In June, the squadron began "Warhead" operations, which were strafing sorties against German targets in northwest France and the Low Countries, and by that August had destroyed three Ju-88s, eight Ju-87s and five Bf-109s on strafing missions, as well as sunk one E-boat. On August 7, 1941, four Whirlwinds were intercepted by 20 Bf-109s; the Whirlwinds managed to shoot down two of their attackers, in a fight in which two of the four were damaged and one force-landed when it returned to base. 263 had demonstrated the value of the Whirlwind in low altitude operations, and that it could defend itself when necessary.
A second order for 200 Whirlwinds that had been place in October 1939 was cancelled, while the original order for 200 was reduced to 114, the last of which left the production line in January 1942.
In September, 1941, the Whirlwind equipped a second squadron when 137 Squadron took three on charge. On February 12, 1942, during "The Channel Dash," 137 lost four Whirlwinds in a dog fight with 20 Bf-109s defending the German warships.
While 263 Squadron found their hunting grounds around Brest and Cherbourg on the Cotentin Peninsula, 137 - operating from Manston - covered the Channel and Northern France. Both units became well-known for train-busting, with one pilot from 137 taking out four locomotives on one mission. Both squadrons developed night attack capability, destroying nearly half the trains they were credited with during night strafing missions.
On July 21, 1942 263 Squadron first attempted to turn the Whirlwind into a fighter-bomber, equipping one aircraft with racks for a 250-lb or 500-lb bomb outboard of each engine. The first test mission of the "Whirlibomber" took place on September 9, 1942, when eight Whirlwinds attacked four armed trawlers near Cherbourg, sinking two of them.
The Whirlwinds were finally taken off operations in the Spring of 1943, when first 137 and then 263 Squadron were re-equipped with Typhoons.
The Whirlwind was first released by Classic Airframes in May 1999. The kit was based on the Cooper Details multi-media kit which had been released in 1993, and included a detailed resin cockpit designed by Roy Sutherland. This kit is a re-release of the original from 2003, made on new molds and with an injection-molded canopy rather than the vacuformed canopies of the original release.
As a re-release, the kit is an early CA kit - parts do not fit as well as they might, and that means there is a requirement for considerable "modeling skill" in the use of putty, Mr. Surfacer, and sanding sticks, which will be necessary in order to turn the kit into an acceptable model.
This kit has white metal bomb racks for two 250-lb bombs. However, neither airplane provided in the markings was a "Whirlibomber" in those markings. The box art airplane, P6874, HE-Z, can be done as a Whirlibomber if you leave off the Dieppe Raid special markings since the first Whirlibomber mission was not flown until three weeks after Dieppe.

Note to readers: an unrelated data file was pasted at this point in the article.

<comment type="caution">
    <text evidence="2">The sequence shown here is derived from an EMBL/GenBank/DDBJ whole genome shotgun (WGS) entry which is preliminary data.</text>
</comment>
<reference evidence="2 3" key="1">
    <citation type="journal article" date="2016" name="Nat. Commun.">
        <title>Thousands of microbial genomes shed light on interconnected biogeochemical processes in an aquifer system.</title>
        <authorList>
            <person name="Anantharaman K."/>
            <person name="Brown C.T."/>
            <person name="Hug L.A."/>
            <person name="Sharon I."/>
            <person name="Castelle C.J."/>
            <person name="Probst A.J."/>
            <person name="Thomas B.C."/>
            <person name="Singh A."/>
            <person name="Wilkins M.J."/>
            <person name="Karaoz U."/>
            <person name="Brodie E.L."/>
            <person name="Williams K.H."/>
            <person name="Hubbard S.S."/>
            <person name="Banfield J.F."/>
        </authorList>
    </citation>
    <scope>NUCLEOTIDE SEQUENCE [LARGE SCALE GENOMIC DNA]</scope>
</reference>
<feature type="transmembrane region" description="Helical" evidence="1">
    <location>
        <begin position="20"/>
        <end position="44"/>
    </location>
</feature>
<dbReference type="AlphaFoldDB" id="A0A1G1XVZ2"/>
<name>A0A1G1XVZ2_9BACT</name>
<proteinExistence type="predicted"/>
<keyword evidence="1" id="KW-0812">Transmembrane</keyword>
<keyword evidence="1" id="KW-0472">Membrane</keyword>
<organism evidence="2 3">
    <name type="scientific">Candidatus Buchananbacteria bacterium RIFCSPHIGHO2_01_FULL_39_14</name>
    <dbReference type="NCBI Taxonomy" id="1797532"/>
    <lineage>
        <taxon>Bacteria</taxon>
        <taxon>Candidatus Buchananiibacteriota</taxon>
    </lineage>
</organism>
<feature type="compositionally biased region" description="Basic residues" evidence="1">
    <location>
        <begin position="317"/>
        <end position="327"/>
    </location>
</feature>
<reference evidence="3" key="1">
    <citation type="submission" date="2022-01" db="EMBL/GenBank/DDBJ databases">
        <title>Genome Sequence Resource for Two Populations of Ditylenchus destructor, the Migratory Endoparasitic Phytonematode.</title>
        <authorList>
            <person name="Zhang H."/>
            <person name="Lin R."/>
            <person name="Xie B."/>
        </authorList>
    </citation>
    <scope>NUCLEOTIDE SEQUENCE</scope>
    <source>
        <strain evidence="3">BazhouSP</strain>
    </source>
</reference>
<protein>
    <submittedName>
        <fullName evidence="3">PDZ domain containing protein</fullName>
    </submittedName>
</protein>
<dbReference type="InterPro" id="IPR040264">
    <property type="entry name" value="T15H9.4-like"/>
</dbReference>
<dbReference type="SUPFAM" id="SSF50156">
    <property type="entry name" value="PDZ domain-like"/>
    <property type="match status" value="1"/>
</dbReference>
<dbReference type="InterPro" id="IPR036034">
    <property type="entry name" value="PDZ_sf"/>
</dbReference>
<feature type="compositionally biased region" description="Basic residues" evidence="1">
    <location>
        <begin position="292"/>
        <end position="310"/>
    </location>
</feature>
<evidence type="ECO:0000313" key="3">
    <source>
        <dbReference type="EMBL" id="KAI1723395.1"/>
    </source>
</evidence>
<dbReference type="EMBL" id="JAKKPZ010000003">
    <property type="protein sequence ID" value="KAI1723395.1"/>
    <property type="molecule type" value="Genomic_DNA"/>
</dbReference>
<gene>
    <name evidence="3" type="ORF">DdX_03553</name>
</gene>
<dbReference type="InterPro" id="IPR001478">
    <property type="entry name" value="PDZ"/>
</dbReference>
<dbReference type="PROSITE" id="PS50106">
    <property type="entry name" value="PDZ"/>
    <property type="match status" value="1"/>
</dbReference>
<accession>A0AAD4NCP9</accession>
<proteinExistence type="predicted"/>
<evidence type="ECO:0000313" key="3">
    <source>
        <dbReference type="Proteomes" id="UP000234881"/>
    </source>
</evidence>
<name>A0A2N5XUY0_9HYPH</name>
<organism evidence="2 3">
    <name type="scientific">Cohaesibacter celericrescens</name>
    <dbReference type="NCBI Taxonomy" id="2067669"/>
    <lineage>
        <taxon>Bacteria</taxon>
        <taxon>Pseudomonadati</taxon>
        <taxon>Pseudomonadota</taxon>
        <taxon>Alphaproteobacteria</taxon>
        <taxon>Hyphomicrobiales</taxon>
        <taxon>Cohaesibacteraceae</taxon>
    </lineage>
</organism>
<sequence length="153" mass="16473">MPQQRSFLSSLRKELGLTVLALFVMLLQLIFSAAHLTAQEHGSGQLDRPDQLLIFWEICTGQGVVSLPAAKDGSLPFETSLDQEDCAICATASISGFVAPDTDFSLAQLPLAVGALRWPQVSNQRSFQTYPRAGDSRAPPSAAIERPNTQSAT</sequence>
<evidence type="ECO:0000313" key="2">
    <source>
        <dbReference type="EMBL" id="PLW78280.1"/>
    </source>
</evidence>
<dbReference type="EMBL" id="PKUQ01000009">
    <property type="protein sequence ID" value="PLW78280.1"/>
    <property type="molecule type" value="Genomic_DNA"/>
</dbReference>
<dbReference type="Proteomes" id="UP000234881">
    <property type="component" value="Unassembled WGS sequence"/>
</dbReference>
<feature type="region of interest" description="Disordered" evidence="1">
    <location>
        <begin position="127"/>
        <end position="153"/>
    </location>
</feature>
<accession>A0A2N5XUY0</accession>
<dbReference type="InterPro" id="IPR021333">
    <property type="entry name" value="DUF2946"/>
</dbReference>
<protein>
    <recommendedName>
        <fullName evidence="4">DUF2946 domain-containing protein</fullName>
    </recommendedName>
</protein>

Having built both the Cooper Details vacuform/multi-media kit and the first release of this kit, I came to the project prepared. The first thing I did was to take out my Dremel Tool and thin down the fuselage halves in the area where the cockpit would go, so it would fit properly. I then painted and detailed the resin cockpit and assembled it into the fuselage. Fit of the fuselage was still as problematic as I recalled, and everything was gotten into position using cyanoacrylate glue and "zip kicker" to hold it together.
The engine nacelles and the wing assemble easily, but they do not fit together too well. I used a lot of Bondo auto putty on the forward engine cowl-to-wing attachment, sanding it down to get a smooth shape, then going over everything with Mr. Surfacer 500. The wing and fuselage sub-assemblies were also difficult, and were finally held together with more cyanoacrylate and then puttied over to be sanded down. As with any limited-run kit, test fit several times before gluing once.
Once all the puttying had been sanded down, and Mr. Surfacer applied and then sanded down again, I rescribed the light engraved detail that had been sanded off in the process.
I had decided to do the box art airplane in the distinctive Dieppe Raid markings. After pre-shading the model by air-brushing black over the panel lines, I also filled in the black areas of the raid markings on the lower outer wings. I then applied white to the nose and the wing stripes, being sure to not make it a "solid" white, since this was a temporary water-based paint applied for that day's operations only, so I wanted a "ragged" look.
Since this airplane, by serial, was delivered in 1941 and would have been in Dark Earth/Dark Green/Sky, and then repainted at the squadron level in the new colors of Ocean Grey/Dark Green/Sea Grey Medium, I opted to freehand the camouflage, leaving a "soft edge" to the demarcations. Once the paint was dry and the model was unmasked, I gave it a coat of Future. The Classic Airframes decals are printed by MicroScale and went on without difficulty, melting down into the paint with a light application of Micro-Sol.
Since I still had the second vacuform canopy from the first CA Whirlwind I did, I used that in place of the injection-molded canopy, which is just thick enough to have some optical distortion if you mount it in the closed position as I did with this model. The white metal landing gear was assembled without difficulty, though I found I was glad I had Dremeled the gear doors to be as thin as they were, since they made the awkward fit easier. I used nylon repair thread for the antenna wire and IFF antennas.
I have always liked the Whirlwind since the first time I ever saw a picture of one, with its distinctive lines. This kit captures the look of the original very nicely. It is not an easy kit to build, but it is also not terribly difficult for anyone with some experience with limited-run kits. On the accuracy front, the kit is far superior to the botch-up released this year by Trumpeter (surprise surprise).
10 additional images. Click to enlarge.